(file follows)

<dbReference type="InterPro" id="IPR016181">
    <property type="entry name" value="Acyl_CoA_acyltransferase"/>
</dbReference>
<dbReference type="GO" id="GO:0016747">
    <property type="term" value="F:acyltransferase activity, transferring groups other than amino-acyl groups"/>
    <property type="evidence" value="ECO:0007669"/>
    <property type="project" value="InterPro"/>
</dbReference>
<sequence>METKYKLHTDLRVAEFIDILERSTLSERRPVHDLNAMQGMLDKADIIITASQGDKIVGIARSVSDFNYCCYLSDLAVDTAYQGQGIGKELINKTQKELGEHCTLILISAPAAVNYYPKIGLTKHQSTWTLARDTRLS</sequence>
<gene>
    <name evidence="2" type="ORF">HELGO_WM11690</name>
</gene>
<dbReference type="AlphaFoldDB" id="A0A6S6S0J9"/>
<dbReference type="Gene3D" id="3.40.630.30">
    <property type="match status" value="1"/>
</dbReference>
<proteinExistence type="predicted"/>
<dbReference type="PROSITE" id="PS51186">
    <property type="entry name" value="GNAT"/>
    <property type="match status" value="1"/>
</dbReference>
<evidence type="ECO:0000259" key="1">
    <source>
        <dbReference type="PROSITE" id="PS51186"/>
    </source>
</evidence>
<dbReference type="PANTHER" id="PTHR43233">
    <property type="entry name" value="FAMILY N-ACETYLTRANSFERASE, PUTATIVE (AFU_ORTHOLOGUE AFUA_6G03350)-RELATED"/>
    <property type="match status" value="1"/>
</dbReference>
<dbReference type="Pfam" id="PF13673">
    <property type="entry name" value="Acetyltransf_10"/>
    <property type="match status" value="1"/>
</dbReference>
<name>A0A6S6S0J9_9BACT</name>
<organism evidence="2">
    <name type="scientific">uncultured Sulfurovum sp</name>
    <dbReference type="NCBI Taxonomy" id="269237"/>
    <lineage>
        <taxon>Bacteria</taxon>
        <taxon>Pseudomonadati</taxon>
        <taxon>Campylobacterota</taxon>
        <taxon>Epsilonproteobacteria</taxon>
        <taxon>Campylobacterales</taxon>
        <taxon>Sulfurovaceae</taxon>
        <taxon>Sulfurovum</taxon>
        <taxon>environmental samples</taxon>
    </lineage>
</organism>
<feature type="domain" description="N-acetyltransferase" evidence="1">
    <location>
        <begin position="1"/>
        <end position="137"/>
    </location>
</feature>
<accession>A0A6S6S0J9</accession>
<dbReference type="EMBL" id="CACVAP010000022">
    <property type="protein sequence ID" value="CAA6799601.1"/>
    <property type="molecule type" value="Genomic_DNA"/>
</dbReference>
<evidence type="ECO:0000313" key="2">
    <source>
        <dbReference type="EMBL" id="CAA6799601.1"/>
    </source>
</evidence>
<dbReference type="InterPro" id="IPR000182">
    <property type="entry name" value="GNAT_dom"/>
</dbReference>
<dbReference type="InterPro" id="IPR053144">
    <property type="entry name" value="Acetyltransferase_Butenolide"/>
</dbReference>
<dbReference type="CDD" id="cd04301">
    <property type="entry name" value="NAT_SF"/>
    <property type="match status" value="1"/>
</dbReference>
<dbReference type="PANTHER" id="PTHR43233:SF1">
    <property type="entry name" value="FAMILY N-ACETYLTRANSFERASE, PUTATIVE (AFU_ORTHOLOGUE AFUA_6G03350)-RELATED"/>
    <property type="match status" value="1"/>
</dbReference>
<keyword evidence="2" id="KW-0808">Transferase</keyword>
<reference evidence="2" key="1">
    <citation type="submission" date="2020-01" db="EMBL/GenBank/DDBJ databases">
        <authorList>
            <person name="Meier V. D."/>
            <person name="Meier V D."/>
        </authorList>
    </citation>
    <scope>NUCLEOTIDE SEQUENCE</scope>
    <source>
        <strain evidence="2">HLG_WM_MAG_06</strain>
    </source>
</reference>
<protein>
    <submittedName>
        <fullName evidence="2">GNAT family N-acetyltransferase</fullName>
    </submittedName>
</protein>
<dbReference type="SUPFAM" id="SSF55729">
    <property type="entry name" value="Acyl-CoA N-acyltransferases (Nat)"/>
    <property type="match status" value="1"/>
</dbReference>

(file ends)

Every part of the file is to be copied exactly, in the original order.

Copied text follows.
<dbReference type="InterPro" id="IPR016181">
    <property type="entry name" value="Acyl_CoA_acyltransferase"/>
</dbReference>
<dbReference type="GO" id="GO:0016747">
    <property type="term" value="F:acyltransferase activity, transferring groups other than amino-acyl groups"/>
    <property type="evidence" value="ECO:0007669"/>
    <property type="project" value="InterPro"/>
</dbReference>
<sequence>METKYKLHTDLRVAEFIDILERSTLSERRPVHDLNAMQGMLDKADIIITASQGDKIVGIARSVSDFNYCCYLSDLAVDTAYQGQGIGKELINKTQKELGEHCTLILISAPAAVNYYPKIGLTKHQSTWTLARDTRLS</sequence>
<gene>
    <name evidence="2" type="ORF">HELGO_WM11690</name>
</gene>
<dbReference type="AlphaFoldDB" id="A0A6S6S0J9"/>
<dbReference type="Gene3D" id="3.40.630.30">
    <property type="match status" value="1"/>
</dbReference>
<proteinExistence type="predicted"/>
<dbReference type="PROSITE" id="PS51186">
    <property type="entry name" value="GNAT"/>
    <property type="match status" value="1"/>
</dbReference>
<evidence type="ECO:0000259" key="1">
    <source>
        <dbReference type="PROSITE" id="PS51186"/>
    </source>
</evidence>
<dbReference type="PANTHER" id="PTHR43233">
    <property type="entry name" value="FAMILY N-ACETYLTRANSFERASE, PUTATIVE (AFU_ORTHOLOGUE AFUA_6G03350)-RELATED"/>
    <property type="match status" value="1"/>
</dbReference>
<dbReference type="Pfam" id="PF13673">
    <property type="entry name" value="Acetyltransf_10"/>
    <property type="match status" value="1"/>
</dbReference>
<name>A0A6S6S0J9_9BACT</name>
<organism evidence="2">
    <name type="scientific">uncultured Sulfurovum sp</name>
    <dbReference type="NCBI Taxonomy" id="269237"/>
    <lineage>
        <taxon>Bacteria</taxon>
        <taxon>Pseudomonadati</taxon>
        <taxon>Campylobacterota</taxon>
        <taxon>Epsilonproteobacteria</taxon>
        <taxon>Campylobacterales</taxon>
        <taxon>Sulfurovaceae</taxon>
        <taxon>Sulfurovum</taxon>
        <taxon>environmental samples</taxon>
    </lineage>
</organism>
<feature type="domain" description="N-acetyltransferase" evidence="1">
    <location>
        <begin position="1"/>
        <end position="137"/>
    </location>
</feature>
<accession>A0A6S6S0J9</accession>
<dbReference type="EMBL" id="CACVAP010000022">
    <property type="protein sequence ID" value="CAA6799601.1"/>
    <property type="molecule type" value="Genomic_DNA"/>
</dbReference>
<evidence type="ECO:0000313" key="2">
    <source>
        <dbReference type="EMBL" id="CAA6799601.1"/>
    </source>
</evidence>
<dbReference type="InterPro" id="IPR000182">
    <property type="entry name" value="GNAT_dom"/>
</dbReference>
<dbReference type="InterPro" id="IPR053144">
    <property type="entry name" value="Acetyltransferase_Butenolide"/>
</dbReference>
<dbReference type="CDD" id="cd04301">
    <property type="entry name" value="NAT_SF"/>
    <property type="match status" value="1"/>
</dbReference>
<dbReference type="PANTHER" id="PTHR43233:SF1">
    <property type="entry name" value="FAMILY N-ACETYLTRANSFERASE, PUTATIVE (AFU_ORTHOLOGUE AFUA_6G03350)-RELATED"/>
    <property type="match status" value="1"/>
</dbReference>
<keyword evidence="2" id="KW-0808">Transferase</keyword>
<reference evidence="2" key="1">
    <citation type="submission" date="2020-01" db="EMBL/GenBank/DDBJ databases">
        <authorList>
            <person name="Meier V. D."/>
            <person name="Meier V D."/>
        </authorList>
    </citation>
    <scope>NUCLEOTIDE SEQUENCE</scope>
    <source>
        <strain evidence="2">HLG_WM_MAG_06</strain>
    </source>
</reference>
<protein>
    <submittedName>
        <fullName evidence="2">GNAT family N-acetyltransferase</fullName>
    </submittedName>
</protein>
<dbReference type="SUPFAM" id="SSF55729">
    <property type="entry name" value="Acyl-CoA N-acyltransferases (Nat)"/>
    <property type="match status" value="1"/>
</dbReference>